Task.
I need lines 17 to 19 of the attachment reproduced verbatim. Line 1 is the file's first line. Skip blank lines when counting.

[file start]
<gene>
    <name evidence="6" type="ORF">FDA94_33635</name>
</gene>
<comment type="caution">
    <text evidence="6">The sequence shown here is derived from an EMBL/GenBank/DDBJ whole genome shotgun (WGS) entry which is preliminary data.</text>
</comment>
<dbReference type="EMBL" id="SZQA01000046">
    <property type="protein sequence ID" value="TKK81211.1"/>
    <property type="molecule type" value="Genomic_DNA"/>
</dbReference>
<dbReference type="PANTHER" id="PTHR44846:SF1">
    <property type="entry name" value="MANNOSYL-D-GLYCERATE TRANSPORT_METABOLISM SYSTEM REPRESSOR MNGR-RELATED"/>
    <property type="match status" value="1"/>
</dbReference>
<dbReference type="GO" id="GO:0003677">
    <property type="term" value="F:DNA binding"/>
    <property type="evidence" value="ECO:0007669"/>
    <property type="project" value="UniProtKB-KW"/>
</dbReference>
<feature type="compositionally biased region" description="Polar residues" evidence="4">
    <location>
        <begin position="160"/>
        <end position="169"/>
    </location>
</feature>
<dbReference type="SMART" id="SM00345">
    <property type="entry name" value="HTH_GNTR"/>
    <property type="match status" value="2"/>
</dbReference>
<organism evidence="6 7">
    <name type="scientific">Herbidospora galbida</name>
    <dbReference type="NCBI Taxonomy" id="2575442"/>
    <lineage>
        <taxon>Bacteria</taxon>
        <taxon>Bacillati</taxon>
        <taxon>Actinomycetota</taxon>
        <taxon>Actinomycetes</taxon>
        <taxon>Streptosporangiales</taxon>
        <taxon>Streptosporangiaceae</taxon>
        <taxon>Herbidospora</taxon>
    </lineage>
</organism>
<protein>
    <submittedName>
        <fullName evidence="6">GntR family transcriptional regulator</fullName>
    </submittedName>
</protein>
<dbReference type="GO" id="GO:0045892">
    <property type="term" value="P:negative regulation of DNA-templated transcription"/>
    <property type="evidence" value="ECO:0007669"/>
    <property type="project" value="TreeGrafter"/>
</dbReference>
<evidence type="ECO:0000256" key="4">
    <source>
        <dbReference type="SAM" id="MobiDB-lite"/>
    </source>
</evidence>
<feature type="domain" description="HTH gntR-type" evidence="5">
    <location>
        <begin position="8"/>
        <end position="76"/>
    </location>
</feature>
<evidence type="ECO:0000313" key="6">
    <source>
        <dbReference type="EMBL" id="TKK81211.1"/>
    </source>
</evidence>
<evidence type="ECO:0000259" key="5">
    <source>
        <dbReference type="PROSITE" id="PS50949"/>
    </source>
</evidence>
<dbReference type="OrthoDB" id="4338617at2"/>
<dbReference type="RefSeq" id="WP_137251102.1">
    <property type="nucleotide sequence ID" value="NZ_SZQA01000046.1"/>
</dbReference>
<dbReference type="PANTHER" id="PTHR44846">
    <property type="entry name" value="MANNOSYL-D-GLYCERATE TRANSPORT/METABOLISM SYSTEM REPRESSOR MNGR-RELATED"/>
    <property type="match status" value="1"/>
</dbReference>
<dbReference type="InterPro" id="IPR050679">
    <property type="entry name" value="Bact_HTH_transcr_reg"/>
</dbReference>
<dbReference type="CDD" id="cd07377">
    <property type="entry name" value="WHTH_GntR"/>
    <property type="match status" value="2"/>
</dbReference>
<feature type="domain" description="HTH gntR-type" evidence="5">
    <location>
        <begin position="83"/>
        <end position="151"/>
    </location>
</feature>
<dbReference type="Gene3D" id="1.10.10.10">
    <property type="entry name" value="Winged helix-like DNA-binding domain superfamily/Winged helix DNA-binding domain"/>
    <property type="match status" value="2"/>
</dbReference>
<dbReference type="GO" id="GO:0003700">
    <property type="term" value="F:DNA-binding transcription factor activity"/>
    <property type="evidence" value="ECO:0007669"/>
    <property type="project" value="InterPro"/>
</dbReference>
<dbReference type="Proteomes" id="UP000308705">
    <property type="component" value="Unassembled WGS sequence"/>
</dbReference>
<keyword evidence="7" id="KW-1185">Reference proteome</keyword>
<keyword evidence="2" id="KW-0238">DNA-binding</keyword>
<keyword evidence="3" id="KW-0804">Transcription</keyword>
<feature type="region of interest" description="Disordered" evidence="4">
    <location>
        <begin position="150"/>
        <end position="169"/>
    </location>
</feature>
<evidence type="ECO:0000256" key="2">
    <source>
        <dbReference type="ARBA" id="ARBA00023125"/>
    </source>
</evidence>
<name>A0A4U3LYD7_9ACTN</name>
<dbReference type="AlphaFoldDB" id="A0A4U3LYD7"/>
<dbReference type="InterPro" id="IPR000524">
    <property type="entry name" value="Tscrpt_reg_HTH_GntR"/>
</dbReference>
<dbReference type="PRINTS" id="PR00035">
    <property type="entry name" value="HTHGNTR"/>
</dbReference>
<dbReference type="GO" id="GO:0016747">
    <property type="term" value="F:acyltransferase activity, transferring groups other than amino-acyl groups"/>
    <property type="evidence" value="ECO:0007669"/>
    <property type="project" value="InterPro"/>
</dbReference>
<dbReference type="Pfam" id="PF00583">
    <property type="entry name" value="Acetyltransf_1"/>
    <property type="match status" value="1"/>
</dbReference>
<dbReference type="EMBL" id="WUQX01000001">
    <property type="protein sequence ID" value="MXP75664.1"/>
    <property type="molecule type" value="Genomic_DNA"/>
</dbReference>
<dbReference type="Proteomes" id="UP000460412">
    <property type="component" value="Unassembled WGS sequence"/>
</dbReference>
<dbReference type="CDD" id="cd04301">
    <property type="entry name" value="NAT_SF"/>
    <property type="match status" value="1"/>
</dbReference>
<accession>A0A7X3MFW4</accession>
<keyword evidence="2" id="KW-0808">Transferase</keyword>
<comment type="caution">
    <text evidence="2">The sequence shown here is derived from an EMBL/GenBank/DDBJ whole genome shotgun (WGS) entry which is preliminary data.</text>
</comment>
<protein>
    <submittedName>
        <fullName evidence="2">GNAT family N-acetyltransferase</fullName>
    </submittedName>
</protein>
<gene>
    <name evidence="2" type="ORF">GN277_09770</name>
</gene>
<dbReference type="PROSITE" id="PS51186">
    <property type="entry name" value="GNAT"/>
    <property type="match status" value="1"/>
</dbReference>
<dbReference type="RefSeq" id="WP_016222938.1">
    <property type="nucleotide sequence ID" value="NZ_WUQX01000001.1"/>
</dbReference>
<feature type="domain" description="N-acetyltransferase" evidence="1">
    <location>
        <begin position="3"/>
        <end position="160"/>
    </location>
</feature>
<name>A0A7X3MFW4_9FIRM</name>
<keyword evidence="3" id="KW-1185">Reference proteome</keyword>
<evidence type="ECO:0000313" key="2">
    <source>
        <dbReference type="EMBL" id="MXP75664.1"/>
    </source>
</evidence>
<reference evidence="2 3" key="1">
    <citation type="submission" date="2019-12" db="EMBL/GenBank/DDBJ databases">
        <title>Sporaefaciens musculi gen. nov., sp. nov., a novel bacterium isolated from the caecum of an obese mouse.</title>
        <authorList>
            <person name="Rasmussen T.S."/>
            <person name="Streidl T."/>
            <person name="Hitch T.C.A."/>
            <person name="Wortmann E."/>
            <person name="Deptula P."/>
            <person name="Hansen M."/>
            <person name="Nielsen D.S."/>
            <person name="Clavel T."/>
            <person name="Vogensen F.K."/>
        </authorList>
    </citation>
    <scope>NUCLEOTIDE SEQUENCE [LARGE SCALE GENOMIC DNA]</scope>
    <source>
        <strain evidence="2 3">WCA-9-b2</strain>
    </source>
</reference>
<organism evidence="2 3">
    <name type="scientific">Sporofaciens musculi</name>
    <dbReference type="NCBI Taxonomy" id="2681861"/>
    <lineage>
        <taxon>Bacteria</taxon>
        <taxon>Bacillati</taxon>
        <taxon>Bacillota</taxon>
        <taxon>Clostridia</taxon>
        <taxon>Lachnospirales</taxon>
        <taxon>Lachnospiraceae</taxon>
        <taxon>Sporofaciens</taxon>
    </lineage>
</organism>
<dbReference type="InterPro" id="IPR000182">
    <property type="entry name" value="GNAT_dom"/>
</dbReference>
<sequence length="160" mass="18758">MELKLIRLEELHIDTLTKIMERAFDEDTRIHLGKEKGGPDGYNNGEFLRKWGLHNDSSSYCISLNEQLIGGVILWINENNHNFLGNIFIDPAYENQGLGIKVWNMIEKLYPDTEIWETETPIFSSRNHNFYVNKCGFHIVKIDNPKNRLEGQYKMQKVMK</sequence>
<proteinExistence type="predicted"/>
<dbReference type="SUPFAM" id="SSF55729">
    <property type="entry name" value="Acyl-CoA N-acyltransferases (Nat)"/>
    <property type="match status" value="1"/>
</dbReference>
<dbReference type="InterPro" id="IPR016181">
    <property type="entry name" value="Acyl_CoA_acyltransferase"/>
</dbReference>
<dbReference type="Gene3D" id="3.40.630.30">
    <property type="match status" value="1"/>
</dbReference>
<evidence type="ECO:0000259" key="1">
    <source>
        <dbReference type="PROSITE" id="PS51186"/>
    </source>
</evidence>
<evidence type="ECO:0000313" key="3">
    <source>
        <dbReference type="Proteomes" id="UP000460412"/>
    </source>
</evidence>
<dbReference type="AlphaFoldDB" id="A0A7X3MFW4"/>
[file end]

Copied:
    <property type="evidence" value="ECO:0007669"/>
    <property type="project" value="UniProtKB-KW"/>
</dbReference>